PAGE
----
These pages are based in WW1 history. Some is factual, some is fiction based on the facts. There will be visits to Commonwealth War Graves Cemeteries, Battlefields and towns and villages both on the Western Front and the Home Front.
Women of the Great War 3 - Sister Elise Margaret Kemp
Kemp is the only nurse from New Zealand to be killed in action and buried on
the Western Front during World War 1.
(Photograph courtesy of Sue Robinson and 'Wenches in Trenches')
Elise Margaret Kemp
was born on the 19th June 1881 in Wellington, New Zealand. Her father was Dr
William Kemp and her mother, Charlotte (nee Greenwood).
William Kemp was
originally from Northumberland and attended Durham University where he
qualified as a doctor of medicine. He went to work in Nelson, New Zealand as a
surgeon. It was whilst he was working here that he met his wife, Charlotte and
they were married in 1870. By this time William had moved to Wellington
hospital and the couple settled there. It is thought that William did become
New Zealand's Chief Medical Officer.
Not long after
Elise was born, the family travelled to London. Elise was William and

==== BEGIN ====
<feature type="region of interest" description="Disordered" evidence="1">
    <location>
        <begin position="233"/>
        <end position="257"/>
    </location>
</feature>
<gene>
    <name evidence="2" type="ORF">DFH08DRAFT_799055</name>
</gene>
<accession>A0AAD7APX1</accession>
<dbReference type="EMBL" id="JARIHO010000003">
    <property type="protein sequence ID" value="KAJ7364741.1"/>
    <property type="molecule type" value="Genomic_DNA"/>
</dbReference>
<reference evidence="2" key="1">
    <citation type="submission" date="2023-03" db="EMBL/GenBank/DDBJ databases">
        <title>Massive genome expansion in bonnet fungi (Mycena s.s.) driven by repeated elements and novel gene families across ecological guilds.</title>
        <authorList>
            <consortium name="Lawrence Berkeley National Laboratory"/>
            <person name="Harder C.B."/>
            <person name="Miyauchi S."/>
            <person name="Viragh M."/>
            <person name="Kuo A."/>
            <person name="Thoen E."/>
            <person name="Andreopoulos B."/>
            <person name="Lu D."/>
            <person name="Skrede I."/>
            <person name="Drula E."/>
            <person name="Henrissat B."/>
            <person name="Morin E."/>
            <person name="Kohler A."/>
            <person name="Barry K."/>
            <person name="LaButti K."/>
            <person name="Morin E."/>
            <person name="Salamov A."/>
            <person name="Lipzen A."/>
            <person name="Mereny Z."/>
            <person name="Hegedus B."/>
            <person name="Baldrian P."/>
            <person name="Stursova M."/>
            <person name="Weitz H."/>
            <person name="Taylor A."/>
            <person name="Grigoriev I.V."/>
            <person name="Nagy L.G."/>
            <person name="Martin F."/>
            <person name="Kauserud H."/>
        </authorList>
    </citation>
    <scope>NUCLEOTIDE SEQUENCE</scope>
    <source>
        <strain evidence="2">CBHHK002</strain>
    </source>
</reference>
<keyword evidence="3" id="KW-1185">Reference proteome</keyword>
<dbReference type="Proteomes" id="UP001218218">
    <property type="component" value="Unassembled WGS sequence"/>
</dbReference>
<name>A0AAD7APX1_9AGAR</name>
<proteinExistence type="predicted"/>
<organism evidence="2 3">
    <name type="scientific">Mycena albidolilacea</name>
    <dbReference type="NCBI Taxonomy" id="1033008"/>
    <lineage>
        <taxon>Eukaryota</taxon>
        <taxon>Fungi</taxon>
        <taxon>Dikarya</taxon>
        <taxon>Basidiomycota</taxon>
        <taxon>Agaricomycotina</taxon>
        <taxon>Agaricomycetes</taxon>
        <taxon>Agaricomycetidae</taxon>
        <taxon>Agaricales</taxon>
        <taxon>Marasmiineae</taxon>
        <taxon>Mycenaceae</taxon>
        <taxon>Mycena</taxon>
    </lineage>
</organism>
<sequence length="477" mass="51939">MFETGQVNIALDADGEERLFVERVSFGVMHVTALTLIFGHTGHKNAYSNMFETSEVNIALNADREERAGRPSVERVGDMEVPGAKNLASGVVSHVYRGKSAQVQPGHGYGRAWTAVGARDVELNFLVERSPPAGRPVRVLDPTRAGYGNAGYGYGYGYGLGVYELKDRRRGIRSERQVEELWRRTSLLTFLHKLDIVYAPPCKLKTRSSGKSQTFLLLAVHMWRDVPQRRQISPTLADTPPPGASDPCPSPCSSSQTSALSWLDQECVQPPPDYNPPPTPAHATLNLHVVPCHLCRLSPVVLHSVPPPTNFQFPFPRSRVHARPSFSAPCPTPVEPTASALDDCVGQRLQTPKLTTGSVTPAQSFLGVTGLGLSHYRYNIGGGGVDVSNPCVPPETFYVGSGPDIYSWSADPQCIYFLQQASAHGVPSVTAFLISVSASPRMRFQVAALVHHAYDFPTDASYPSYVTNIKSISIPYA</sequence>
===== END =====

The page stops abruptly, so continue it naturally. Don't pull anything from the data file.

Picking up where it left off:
Charlotte's third daughter and she had five siblings.
In the 1901
census, William (54) and Charlotte (52), together with four of their children,
Violet (23), Elise (19), Kathleen (17), Charles (16) together with a domestic
servant and a cook, were living at 38 Alwyn Road, West Dulwich, London. Although
Elise's elder sister and brother are not listed, so they may have stayed in New
entered King's College Hospital's nursing school when she was twenty-three and
qualified after four year's of training. When war broke out, on the 4th August
1914, Elise became a member of the Territorial Forces Nursing Service and her
brothers joined the Royal Army Medical Corps. Elise served in London until
January 1916 when she was posted to the Western Front and worked in the 58th Casualty
Clearing Station, known as West Riding
CCS, which was located in Lillers, France between October 1915 and April 1918.
Kemp was attached to the 58th CCS she was on duty at the 37th CCS, which was
temporarily at Godewaersvelde from July to November 1917. During the evening of
the 20th October 1917, and without warning, the 37th CCS was targeted and
bombed by German aeroplanes. Sister Kemp and three of her patients were killed
when a shell landed close to the tent they were in. Three orderlies died that
night too and many were wounded.
Margaret Kemp was said to be "a splendid nurse who was loved and admired
by all who were privileged in knowing her."
She is buried at
Godewaersvelde British Cemetery, which is in Northern France, very close to the
Godewaersvelde British Cemetery affectionately known as 'Gertie wears velvet'.
Sister Elise Margaret Kemp
Wenches in Trenches - Roses of No Man's Land - details women casualties of the Great War in Military Cemeteries.